OU President Joseph Harroz announced Wednesday morning long-embattled Senior Vice President and Provost of the Norman campus Kyle Harper would be stepping down from his position and returning to a faculty position, effective July 1.
In an emailed statement sent to the university community, Harroz said Harper has served in his current role since 2014. Harper had “asked (him) for the opportunity to return to scholarship and teaching,” over a year ago, but Harroz asked him to remain in the position. The move most recently follows a three-day sit-in at Evans Hall in February in which students called for, among other moves, his resignation.
“(Harper’s) leadership these past six years has been critical in helping to guide the University through a period of transformation, and he is certainly deserving of the chance to pursue his scholarship with full focus,” Harroz said.
In the statement, Harroz said during Harper’s tenure, academic programs on the Norman campus “enjoyed immense growth and success,” and the university’s retention and graduation rates “dramatically improved.”
According to OU’s Fact Book, freshman retention rates under Harper’s 2015 to 2020 tenure showed no consistent upward trend, with graduation rates rising from a low of 86.1 percent to a high of 92.1 percent, then back down to 88.2 percent. Four-year graduation showed a consistent rise from 43.2 percent to 50.1 percent, and six-year graduation rates rose from 67.9 percent to 68.5 percent, dipped to 67.3 percent, then rose to 70.3 percent.
Students have called for Harper’s resignation several times for failing to speak out against racist incidents on campus. After multiple instances of blackface, the OU Black Emergency Response Team held a press conference in which Jamelia Reed, then BERT’s co-director, asked how diversity and inclusion can be a top priority when Harper “is not trusted by marginalized students, staff and faculty.”
Harroz said in the statement — which comes one day before the June OU Board of Regents meeting — the university will immediately launch a nationwide search for the next Senior Vice President and Provost for the Norman Campus.
Jill Irvine, presidential professor of international and area studies, will serve as interim during the search. Irvine has served as chair of the Department of Women’s and Gender Studies and founding director of the OU Center for Social Justice, among other university leadership positions.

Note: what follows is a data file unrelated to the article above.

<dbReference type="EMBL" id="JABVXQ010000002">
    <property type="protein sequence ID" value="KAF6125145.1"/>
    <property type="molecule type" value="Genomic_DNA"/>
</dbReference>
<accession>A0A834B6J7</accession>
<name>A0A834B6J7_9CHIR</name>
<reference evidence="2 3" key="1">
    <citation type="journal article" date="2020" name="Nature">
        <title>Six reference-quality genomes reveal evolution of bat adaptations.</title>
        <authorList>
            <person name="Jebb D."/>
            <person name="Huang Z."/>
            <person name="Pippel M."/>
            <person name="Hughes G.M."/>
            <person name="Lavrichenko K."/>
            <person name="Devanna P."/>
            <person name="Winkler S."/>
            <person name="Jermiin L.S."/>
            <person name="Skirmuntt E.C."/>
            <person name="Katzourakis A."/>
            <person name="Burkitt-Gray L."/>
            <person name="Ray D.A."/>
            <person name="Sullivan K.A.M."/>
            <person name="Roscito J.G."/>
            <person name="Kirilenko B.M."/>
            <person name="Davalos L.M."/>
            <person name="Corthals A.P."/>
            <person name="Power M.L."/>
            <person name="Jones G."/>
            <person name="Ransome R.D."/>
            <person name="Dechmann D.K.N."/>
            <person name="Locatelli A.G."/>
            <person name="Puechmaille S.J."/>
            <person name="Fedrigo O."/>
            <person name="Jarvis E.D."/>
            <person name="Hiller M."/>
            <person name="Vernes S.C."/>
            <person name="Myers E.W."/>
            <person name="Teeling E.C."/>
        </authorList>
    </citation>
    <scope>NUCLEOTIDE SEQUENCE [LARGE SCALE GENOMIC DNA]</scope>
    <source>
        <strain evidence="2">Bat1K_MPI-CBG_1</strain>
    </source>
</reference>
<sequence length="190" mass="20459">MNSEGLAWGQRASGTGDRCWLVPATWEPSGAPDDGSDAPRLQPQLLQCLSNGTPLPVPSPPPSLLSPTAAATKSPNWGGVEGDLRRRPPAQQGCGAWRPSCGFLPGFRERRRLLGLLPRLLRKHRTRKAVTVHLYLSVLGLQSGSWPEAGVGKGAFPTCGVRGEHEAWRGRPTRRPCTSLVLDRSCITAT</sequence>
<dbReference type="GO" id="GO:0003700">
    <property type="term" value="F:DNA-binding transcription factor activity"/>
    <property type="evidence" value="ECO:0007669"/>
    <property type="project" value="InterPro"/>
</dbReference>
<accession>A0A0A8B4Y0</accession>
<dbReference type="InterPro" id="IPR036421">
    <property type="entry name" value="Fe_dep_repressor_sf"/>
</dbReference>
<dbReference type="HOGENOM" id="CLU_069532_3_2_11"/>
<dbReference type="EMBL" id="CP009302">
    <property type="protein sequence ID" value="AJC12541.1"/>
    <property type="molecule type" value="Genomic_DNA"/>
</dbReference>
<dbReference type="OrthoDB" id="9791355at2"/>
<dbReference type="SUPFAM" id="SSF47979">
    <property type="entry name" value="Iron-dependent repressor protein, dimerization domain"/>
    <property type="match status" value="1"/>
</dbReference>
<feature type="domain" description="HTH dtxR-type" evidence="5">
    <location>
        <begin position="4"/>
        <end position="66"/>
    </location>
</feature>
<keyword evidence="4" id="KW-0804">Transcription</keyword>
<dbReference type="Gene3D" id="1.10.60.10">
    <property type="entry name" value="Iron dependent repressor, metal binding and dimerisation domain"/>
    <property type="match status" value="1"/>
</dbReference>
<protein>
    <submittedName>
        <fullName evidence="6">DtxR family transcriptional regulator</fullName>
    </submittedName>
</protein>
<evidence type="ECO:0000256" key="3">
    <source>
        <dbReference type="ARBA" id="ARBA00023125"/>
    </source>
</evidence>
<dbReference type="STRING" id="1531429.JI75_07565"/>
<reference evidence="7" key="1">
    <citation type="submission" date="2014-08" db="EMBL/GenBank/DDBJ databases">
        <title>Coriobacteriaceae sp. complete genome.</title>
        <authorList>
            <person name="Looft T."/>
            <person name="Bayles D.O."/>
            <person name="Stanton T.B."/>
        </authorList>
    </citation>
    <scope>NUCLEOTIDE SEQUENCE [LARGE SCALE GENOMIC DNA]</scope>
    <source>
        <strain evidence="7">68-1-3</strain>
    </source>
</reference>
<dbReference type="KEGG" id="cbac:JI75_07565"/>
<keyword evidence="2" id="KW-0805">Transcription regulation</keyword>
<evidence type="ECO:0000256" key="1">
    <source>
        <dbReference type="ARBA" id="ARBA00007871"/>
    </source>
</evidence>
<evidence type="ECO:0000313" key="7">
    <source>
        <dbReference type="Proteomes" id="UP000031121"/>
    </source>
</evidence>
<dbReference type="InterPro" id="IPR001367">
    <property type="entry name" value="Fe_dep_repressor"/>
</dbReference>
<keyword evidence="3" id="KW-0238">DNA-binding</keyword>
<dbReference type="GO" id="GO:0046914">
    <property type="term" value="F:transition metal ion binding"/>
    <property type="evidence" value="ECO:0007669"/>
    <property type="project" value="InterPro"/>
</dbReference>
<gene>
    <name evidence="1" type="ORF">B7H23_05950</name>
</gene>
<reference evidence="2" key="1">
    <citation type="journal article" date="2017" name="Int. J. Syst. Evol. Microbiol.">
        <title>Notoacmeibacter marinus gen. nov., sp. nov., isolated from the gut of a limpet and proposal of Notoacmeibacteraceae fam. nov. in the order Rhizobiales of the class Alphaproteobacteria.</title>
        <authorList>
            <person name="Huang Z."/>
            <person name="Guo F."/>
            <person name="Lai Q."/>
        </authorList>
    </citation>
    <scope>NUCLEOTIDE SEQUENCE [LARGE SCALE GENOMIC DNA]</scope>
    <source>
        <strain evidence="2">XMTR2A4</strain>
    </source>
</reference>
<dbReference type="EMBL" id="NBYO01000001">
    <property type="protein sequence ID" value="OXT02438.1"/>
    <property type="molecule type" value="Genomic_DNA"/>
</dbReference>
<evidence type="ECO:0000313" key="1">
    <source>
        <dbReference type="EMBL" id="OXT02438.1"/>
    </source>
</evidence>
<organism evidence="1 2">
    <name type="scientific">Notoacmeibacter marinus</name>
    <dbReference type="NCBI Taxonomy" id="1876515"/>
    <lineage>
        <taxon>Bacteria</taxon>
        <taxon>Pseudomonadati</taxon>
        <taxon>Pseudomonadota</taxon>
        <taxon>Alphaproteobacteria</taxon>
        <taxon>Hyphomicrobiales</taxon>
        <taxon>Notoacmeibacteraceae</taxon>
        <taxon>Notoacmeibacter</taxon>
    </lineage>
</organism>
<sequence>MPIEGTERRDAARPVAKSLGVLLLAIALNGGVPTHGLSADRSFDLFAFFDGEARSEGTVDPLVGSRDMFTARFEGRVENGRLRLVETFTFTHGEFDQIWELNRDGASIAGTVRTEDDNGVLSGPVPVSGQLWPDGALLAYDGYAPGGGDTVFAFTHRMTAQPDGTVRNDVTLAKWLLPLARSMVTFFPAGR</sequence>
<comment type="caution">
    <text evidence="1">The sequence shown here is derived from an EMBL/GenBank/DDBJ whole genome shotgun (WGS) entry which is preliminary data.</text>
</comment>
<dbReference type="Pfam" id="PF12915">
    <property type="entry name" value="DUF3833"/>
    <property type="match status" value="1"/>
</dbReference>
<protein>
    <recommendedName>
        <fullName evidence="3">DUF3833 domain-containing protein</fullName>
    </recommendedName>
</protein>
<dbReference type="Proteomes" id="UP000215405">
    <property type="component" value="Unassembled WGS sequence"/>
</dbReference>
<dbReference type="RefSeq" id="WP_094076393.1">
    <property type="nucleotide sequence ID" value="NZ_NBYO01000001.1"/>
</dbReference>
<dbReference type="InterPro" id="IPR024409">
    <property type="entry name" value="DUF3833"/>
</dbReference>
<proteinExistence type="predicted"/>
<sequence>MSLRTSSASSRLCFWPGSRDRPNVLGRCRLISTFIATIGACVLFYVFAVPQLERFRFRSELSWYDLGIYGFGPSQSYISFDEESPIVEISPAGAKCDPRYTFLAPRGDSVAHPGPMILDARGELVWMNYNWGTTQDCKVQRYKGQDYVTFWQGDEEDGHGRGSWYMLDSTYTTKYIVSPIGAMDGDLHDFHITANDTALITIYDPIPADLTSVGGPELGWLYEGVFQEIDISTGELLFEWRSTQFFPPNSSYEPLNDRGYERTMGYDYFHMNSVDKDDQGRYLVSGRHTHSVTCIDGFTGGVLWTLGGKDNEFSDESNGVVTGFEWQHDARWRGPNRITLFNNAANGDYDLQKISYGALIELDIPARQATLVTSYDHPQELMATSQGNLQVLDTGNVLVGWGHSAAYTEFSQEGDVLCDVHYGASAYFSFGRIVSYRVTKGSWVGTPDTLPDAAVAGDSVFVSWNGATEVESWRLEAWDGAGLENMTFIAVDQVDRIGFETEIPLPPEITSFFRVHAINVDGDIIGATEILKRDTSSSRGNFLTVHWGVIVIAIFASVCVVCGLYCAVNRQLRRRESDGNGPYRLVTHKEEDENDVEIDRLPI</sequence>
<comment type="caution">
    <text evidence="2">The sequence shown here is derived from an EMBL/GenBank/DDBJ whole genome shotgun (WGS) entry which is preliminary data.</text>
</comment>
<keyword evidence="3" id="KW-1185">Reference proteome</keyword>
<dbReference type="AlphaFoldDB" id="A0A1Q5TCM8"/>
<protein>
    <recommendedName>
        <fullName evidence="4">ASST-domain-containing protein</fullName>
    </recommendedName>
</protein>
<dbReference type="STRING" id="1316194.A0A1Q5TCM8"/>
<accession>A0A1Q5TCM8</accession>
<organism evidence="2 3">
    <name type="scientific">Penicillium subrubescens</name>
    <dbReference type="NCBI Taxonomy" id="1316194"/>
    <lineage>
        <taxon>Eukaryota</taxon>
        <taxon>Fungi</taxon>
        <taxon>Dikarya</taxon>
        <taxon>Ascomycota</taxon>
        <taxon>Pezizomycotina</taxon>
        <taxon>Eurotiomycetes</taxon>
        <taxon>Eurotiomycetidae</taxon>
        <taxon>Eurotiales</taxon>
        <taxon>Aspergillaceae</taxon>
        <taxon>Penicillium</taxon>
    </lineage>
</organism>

Harroz said during the transition, Harper will work in teaching and scholarship, but will also serve in a “senior advisory role” to assist Irvine and help implement the Safe and Resilient Instructional plan for returning to campus in the fall.
Harper leaves a complicated legacy as senior vice president and provost. After former OU President James Gallogly’s retirement in May 2019, but before Harroz’s selection as university president, some OU community members voiced concerns over Harper’s potential appointment to the interim presidency.
During the February 2020 sit-in, BERT members demanded Harper’s removal from the position, citing what they considered to be an insufficient response to two incidents of professors using a racial slur in their classrooms.
Despite the campuswide campaign, #thehateyouhire and #harperhastogo, Harper was not removed from the position, per a February statement from Harroz:
“I cannot engage the demand for the immediate resignation of the Provost. I listened to BERT’s concerns and will always listen to concerns from our students. However, I told them I will not meet this demand. My reasons are based on principle, fairness, and precedent. As a matter of practice, we do not discuss personnel evaluations of employees in this public manner. We can never allow our desire for expediency to deter us from being fair in our evaluations.”
Destinee Dickson, then-officer for BERT, said the sit-in caused Harper to evaluate how he and the university handles issues of diversity and discrimination.
“I think we made Provost Harper realize a lot of things about his silence and inaction, and what it looks like at the university,” Dickson said March 1.
In a statement emailed to the university community Wednesday morning, Harper said he wanted to take the time away from his administrative position to focus on teaching and his book about the global history of infectious disease.
“... When President Harroz asked me to stay in my role a while longer and see through the transition to the next chapter of the university’s history, I was honored to do so,” Harper said in the statement. “And now, with the Norman campus strategic plan nearly complete, a remarkable team of academic leaders firmly in place and stability in President Harroz’s leadership, OU is poised for remarkable success. I can focus on teaching and my book, with full confidence that OU’s future is bright.”
Harper said the most inspiring part of being provost was the opportunity to interact with an array of disciplines offered at the university.
“On any given day, I might get to talk to a student in aviation or anthropology or music, or hear from a faculty member working on biochemistry, supply chain management or quantum physics,” Harper said in the statement. “The sheer intellectual variety and energy of our university amazes me.”